Asthma: March 2007 Archives

Baking Soda Helps Kids During Severe Asthma Attack


An intravenous infusion of a solution of sodium bicarbonate -- better known as baking soda -- reduces respiratory distress and excessive acidity of body fluids in children with a life-threatening asthma flare-up, according to a report from the Netherlands.

High blood acidity, or acidosis, causes the heart to contract less strongly, reduces the effectiveness of beta-agonist bronchodilators used to treat asthma, and may stimulate rapid, shallow breathing, Dr. Corinne M. P. Buysse and her colleagues point out in the medical journal Chest.

They explain that treatment with sodium bicarbonate has been shown to relieve bronchial spasm and restore the response to bronchodilators. However, doctors have avoided the use of intravenous sodium bicarbonate for fear of increasing levels of carbon dioxide in the blood.

Gene find could be end of the asthma inhaler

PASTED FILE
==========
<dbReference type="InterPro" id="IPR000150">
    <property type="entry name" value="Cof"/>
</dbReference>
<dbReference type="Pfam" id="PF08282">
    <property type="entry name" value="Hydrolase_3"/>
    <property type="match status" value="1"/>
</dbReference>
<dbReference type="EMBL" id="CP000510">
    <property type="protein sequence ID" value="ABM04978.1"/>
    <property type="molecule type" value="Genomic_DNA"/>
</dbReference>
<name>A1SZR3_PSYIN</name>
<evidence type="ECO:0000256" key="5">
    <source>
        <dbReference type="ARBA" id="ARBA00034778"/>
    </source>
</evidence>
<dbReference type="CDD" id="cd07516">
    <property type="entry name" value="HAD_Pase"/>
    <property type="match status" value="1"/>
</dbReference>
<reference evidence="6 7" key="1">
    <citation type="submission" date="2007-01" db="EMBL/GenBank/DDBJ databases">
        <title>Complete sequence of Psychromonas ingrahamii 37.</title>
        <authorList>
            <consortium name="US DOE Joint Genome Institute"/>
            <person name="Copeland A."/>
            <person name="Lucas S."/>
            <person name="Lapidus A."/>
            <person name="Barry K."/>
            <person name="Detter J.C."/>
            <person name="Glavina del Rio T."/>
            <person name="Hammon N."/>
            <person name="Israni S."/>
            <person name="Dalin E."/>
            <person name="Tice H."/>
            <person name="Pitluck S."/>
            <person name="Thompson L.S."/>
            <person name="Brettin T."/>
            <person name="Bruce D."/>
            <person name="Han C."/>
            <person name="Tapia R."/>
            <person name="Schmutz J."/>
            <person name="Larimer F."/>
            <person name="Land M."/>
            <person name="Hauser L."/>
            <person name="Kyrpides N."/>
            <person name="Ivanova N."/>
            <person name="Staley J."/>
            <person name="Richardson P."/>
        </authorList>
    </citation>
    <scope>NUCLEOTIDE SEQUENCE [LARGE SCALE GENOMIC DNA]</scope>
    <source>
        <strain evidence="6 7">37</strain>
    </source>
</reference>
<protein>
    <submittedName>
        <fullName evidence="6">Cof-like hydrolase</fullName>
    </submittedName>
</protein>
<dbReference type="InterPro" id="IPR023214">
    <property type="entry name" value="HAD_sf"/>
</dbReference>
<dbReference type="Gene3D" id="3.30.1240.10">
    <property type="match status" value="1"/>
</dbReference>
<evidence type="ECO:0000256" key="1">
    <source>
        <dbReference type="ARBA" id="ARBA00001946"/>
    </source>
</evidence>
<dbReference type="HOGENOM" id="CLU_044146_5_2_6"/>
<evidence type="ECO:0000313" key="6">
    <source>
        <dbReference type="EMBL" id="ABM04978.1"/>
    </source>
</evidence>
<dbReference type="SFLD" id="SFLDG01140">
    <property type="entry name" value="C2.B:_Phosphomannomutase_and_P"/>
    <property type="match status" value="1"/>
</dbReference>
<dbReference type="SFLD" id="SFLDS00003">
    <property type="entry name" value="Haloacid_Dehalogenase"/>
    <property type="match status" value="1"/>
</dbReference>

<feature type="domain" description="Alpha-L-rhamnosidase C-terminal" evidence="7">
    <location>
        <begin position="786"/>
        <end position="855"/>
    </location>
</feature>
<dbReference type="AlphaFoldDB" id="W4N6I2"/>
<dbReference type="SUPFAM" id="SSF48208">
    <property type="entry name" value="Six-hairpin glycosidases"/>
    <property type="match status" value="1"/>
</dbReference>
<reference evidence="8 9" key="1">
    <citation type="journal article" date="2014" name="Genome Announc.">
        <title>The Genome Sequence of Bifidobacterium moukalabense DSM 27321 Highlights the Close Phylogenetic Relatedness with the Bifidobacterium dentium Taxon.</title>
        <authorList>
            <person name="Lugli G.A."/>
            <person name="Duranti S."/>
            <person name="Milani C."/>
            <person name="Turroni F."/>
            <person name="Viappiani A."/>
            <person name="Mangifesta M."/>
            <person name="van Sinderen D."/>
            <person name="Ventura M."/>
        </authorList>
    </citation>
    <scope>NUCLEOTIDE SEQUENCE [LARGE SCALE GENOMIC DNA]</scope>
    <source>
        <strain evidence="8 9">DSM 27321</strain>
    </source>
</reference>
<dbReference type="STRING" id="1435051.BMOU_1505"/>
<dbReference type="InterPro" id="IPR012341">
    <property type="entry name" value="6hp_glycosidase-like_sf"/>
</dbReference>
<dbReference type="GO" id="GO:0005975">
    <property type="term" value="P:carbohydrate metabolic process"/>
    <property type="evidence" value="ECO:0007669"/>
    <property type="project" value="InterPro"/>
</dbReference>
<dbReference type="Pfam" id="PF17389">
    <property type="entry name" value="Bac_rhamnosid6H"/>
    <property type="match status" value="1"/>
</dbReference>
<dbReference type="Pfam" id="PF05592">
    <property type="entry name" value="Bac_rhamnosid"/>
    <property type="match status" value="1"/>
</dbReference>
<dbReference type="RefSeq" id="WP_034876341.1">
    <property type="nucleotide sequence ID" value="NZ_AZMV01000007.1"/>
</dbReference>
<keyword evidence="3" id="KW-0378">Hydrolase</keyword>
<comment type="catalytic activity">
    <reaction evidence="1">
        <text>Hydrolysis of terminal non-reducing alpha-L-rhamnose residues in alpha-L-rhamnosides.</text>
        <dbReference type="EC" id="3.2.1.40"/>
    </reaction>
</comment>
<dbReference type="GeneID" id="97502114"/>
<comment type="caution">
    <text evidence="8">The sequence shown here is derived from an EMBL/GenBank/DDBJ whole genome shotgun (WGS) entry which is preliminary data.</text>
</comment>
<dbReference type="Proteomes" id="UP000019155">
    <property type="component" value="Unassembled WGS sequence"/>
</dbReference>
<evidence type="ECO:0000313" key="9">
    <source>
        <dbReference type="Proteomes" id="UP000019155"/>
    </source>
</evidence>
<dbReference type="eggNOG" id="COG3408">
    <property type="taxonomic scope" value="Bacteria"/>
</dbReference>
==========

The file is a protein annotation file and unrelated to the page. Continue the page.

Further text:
inhalerScientists have identified a gene that could lead to a breakthrough in the treatment of asthma, with tablets replacing steroid inhalers.

As a result of work carried out at Dundee University, researchers believe that drugs currently used to treat diabetes could be adapted to control acute asthma attacks.

Until now asthma treatments have been dominated by steroid therapies which can often have serious side effects.

What Is Known About Asthma In Africa?

asthmaA study led by Adnan Custovic from the University of Manchester analyzing two surveys ten years apart (1993 and 2003) among 9-16 yr old schoolchildren attending urban and rural schools in Ghana showed that the prevalence of both exercise-induced bronchospasm and atopy had approximately doubled over the period.

A related essay puts this survey into context through a discussion of the epidemiology of asthma in Africa.

Citation: Addo-Yobo EOD, Woodcock A, Allotey A, Baffoe-Bonnie B, Strachan D, et al. (2007) Exercise-induced bronchospasm and atopy in Ghana: Two surveys ten years apart. PLoS Med 4(2): e70.